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Scientists Pin Down why People Feel Groggy after Sleeping in a New Place

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Posted April 23, 2016

It’s safe to say that more or less everyone has experience with feeling slightly under the weather after the first night sleeping in an unfamiliar bed. Curiously enough, though, for most people, the effect simply vanishes on the second or third night.

Spending the night in an unfamiliar bed? Chances are, you won’t be sleeping nearly as well as the woman pictured above. It’s our ancient brains’ tendency to remain half-alert in a strange setting during the night we have to thank for this delightful phenomenon. Image credit: Aweisenfels via Wikipedia.org, CC BY-SA 4.0.

Spending the night in an unfamiliar bed? Chances are, you won’t be sleeping nearly as well as the woman pictured above. It’s our ancient brains’ tendency to remain half-alert in a strange setting during the night we have to thank for this delightful phenomenon. Image credit: Aweisenfels via Wikipedia.org, CC BY-SA 4.0.

Known as the First Night Effect (FNE) to psychologists, who discovered it in the lab many decades ago, this phenomenon remained a bit of a puzzle. Now, a group of researchers, led by Yuka Sasaki from Brown University, suggests it all comes down to our brain retaining some its daytime vigilance when faced with novel surroundings at night.

Observed in some birds and mammals, the ability to sleep with only one hemisphere of the brain at a time was never before seen in humans. Given the evolutionary implications of it, however, it’s hardly all that surprising.

In the study, published Thursday in the journal Current Biology, the researchers looked at the brain wave patterns of 35 Brown University students who slept in the alien environment of the University’s Department of Psychological Sciences.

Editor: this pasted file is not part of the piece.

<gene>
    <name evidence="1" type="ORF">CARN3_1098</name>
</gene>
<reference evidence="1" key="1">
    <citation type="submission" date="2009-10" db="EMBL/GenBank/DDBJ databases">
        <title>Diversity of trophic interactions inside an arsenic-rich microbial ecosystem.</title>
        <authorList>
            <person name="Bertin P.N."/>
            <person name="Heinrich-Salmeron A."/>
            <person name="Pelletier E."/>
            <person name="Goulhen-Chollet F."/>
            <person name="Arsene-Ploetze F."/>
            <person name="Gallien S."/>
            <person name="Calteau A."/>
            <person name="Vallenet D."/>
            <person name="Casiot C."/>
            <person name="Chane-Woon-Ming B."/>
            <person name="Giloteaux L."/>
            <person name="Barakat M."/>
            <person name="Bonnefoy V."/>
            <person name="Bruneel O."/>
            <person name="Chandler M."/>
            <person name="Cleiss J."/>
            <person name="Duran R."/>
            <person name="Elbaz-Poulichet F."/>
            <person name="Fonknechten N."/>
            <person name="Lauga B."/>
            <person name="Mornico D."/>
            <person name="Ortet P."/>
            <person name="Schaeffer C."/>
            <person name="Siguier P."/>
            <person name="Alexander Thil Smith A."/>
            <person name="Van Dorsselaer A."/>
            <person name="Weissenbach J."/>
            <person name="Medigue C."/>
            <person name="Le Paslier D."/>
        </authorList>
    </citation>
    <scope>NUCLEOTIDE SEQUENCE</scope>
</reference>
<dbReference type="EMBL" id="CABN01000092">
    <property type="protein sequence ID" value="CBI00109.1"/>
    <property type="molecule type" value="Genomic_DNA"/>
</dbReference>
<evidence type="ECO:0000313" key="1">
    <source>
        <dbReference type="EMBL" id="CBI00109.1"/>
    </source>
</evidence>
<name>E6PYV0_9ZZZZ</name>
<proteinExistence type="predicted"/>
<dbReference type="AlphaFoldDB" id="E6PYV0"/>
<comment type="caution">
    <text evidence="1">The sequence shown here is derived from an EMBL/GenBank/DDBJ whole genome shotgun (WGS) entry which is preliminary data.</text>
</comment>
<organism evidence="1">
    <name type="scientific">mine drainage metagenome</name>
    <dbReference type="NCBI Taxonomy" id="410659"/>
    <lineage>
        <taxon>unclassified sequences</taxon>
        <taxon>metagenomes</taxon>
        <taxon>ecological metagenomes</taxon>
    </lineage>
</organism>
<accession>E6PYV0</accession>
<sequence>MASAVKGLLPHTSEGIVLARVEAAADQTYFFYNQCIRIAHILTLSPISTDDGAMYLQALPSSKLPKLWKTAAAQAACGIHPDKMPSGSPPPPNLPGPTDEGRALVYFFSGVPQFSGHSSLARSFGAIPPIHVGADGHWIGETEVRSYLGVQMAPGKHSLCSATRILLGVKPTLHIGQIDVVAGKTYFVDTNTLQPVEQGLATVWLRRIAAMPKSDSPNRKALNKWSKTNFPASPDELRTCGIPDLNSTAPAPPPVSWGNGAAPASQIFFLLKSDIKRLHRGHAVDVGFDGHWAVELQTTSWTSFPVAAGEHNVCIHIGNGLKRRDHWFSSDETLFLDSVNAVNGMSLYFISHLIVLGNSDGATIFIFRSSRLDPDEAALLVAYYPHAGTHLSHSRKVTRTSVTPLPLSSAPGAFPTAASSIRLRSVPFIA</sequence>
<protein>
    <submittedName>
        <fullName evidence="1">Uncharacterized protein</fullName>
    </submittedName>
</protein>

The team measured something called slow-wave activity, which appears during deep sleep. And they found that some areas of the left hemisphere were significantly more active than the corresponding areas of the right hemisphere.

To confirm that the left side of the brain really is more alert, Sasaki’s team carried out two further experiments. First, they had sleeping students listen to a mix of regularly timed beeps of the same tone followed by beeps of a different tone.

The hypothesis was that if the left hemisphere remains more alert to potential nocturnal dangers in a new location, it should react to the beeps that stand out – which is exactly what happened.

Then they played a sound loud enough to rouse someone who was sleeping lightly, again with positive results. They also found that playing it in the right ear, which is connected to the left hemisphere, woke the students even faster.

“When we’re sleeping in a new environment and we don’t know how many predators are around,” said sleep researcher Niels Rattenborg who was not involved in the study, “it would make sense to keep half the brain more alert and more responsive to bumps in the night.”

Unfortunately, there isn’t much we can about the way our “monkey brains” respond, leaving us with the next best thing – lots of coffee during the hazy days of sleeping in strange places.

Sources: study abstract, economist.com, npr.org.

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